"Sorry Martha, you know how I am," she smiled apologeticlly before seating herself at the table.
Martha just shook her head, sitting across from the young woman with a sigh. "Your momma would skin me alive if she knew I let you run around like that."
"It is easier to work the cattle this way, you know that."
"That is part of the problem! You shouldn't be working cattle."
"Please drop it? We have this argument almost every morning."
"I'm sorry dear..I just hate to see the way people in town treat you because of your clothes."
"It's not just my clothes," she grinned impishly. "Most guys in town are jealous of the fact I can work a cow better than they can."
"I suppose there is that too," she laughed. "Morning Mr. Hurks."
"Mornin' Martha," Sadie's father nodded to them both. "Mornin' sweetheart," he kissed his daughters head as he passed before seating himself at the head of the table.
The rest of the meal passed with very little being said and soon all the plates had been emptied and cleared. Sadie ran out to the barn, throwing open the doors and grinning before walking down to the last stall,which was actually two. The wall had been torn down to join the two stalls, and it was a good thing, since the horse inside was a giant. The seventeen hand Clydesdale/Thoroughbred cross thrust his head into the aisle, whinnying as he caught sight of his owner.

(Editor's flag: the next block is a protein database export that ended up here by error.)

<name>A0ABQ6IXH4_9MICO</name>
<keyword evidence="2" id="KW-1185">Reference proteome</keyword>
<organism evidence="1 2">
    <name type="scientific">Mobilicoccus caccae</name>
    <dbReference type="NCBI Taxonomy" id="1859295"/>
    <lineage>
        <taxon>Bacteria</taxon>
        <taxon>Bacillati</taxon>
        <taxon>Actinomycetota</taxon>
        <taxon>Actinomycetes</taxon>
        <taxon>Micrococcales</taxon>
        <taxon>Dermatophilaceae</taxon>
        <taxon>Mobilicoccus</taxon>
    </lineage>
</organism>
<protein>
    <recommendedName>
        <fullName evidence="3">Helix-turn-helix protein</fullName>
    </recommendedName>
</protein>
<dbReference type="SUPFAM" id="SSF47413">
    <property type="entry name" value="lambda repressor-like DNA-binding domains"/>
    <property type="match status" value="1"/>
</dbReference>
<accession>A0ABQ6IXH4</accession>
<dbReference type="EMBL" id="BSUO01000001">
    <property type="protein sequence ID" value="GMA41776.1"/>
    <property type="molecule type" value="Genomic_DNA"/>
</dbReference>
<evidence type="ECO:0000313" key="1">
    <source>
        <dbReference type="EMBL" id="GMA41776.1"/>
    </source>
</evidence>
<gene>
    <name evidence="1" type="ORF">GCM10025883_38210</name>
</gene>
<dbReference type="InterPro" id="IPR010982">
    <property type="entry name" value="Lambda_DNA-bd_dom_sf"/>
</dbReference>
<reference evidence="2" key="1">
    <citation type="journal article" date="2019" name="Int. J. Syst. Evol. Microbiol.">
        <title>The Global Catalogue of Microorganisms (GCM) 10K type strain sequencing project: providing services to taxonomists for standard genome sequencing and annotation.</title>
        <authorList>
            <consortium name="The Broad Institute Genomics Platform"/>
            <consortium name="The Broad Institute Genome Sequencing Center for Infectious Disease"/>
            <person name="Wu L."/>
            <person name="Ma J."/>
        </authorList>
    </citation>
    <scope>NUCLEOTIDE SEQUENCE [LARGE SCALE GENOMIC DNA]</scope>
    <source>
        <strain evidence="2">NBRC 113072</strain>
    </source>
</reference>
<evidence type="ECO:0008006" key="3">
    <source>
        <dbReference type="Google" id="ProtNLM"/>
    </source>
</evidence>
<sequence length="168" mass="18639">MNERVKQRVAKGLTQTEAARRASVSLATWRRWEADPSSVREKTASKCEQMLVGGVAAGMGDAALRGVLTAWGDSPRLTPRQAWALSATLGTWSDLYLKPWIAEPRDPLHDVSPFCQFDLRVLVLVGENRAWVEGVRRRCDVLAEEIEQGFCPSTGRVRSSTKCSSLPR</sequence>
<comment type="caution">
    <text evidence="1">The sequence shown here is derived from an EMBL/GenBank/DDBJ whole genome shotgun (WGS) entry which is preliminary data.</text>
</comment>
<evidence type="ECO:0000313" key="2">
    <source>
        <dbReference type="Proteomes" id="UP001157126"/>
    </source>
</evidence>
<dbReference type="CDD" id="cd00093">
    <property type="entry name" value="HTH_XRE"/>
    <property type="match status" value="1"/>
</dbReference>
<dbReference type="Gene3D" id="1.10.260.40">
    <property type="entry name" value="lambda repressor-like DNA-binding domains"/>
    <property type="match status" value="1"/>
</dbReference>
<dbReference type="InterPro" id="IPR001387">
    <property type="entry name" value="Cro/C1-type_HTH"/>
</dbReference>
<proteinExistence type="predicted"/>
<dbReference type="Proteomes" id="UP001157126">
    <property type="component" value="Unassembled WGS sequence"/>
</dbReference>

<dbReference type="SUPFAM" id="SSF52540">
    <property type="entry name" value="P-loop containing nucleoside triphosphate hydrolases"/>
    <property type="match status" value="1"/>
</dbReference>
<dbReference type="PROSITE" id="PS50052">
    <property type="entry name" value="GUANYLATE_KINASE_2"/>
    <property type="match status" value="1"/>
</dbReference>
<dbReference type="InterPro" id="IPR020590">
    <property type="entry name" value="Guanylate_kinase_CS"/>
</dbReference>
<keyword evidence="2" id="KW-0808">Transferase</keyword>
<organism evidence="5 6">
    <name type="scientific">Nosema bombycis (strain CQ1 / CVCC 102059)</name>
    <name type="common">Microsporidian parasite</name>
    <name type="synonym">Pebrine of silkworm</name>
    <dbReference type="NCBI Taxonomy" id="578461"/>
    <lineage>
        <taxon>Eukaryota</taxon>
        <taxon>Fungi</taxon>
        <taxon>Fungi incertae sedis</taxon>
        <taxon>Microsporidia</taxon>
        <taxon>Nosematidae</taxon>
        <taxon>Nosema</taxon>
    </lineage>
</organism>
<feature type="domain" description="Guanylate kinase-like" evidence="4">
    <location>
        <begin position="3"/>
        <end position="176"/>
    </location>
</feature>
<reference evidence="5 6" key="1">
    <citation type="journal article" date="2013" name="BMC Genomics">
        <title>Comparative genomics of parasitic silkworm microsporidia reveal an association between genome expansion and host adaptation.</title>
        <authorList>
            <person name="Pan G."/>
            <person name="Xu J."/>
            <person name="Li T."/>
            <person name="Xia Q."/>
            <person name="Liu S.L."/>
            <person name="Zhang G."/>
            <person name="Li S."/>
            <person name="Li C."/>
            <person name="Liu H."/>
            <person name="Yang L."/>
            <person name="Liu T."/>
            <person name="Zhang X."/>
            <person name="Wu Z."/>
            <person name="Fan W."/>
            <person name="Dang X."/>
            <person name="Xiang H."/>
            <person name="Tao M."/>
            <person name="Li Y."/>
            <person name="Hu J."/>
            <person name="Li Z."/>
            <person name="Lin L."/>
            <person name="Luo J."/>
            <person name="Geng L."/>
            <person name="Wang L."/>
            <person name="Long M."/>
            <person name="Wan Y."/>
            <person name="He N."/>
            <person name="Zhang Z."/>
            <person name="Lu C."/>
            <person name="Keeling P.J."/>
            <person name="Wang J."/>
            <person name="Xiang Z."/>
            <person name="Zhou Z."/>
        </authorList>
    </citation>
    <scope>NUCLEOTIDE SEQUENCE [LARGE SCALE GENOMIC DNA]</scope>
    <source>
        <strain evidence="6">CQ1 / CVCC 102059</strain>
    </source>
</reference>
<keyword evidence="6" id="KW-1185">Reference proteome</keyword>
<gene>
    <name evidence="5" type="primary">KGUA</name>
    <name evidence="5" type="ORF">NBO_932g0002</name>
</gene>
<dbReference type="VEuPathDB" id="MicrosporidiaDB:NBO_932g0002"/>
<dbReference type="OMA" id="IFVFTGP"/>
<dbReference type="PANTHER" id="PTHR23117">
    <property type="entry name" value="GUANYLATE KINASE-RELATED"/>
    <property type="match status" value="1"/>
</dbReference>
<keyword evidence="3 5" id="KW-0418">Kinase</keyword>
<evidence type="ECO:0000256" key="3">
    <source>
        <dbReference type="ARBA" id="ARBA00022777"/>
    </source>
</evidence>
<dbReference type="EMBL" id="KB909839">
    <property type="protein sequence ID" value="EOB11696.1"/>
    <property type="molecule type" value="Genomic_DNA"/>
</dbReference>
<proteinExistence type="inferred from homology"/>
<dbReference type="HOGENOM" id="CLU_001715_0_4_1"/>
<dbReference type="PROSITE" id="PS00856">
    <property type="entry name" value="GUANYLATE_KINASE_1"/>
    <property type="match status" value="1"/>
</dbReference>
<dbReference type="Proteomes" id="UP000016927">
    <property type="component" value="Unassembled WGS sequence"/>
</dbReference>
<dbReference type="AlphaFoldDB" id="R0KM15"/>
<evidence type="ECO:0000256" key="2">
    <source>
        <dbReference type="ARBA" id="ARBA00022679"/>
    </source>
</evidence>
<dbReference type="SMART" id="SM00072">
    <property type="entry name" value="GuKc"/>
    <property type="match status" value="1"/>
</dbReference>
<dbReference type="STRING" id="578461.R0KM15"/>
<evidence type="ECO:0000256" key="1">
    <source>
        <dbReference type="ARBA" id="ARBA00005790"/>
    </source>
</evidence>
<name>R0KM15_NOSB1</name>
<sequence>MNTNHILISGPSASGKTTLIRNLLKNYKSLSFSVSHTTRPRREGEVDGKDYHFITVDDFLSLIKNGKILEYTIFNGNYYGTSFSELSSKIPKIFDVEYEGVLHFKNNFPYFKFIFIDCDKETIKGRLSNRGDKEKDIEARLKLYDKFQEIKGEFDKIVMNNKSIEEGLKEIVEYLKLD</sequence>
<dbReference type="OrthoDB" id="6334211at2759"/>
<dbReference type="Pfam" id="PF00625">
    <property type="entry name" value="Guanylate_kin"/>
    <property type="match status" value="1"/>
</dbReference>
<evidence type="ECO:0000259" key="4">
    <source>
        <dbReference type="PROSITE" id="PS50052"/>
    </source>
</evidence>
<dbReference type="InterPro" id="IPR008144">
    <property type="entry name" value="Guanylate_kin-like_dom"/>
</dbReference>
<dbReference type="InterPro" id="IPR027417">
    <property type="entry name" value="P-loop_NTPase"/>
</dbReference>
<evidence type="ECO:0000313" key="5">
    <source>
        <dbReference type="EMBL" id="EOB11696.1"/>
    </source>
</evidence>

"Morning Hanley," she smiled, rubbing his nose before slipping a halter over his large head. She led the horse from the stall, standing him square in the aisle and checking him over. The horses thick black mane fell over his eyes and down his neck in silky waves and his grey coat was still spotless. "Lookin' good boy. You ready to go to work?"
The gelding nickered, nudging her shoulder and snatching one last bite of hay from his trough before following her down the aisle. She brushed him out before saddling him up, climbing onto several bales of hay in order to reach his back. After tightening the girth she pulled herself onto his back, guiding him out of the barn and into the mid-morning sunshine. A smile spread across her face as she headed towards the ranch's gates to open them for the day, Hanley prancing beneath her and craning his neck for the nearby mares. Sadie watched the foals race each other along the fence line, thinking they were hot stuff as they beat the older stallion. She was so lost in the game she almost missed the trio that was ambling towards the ranch gates.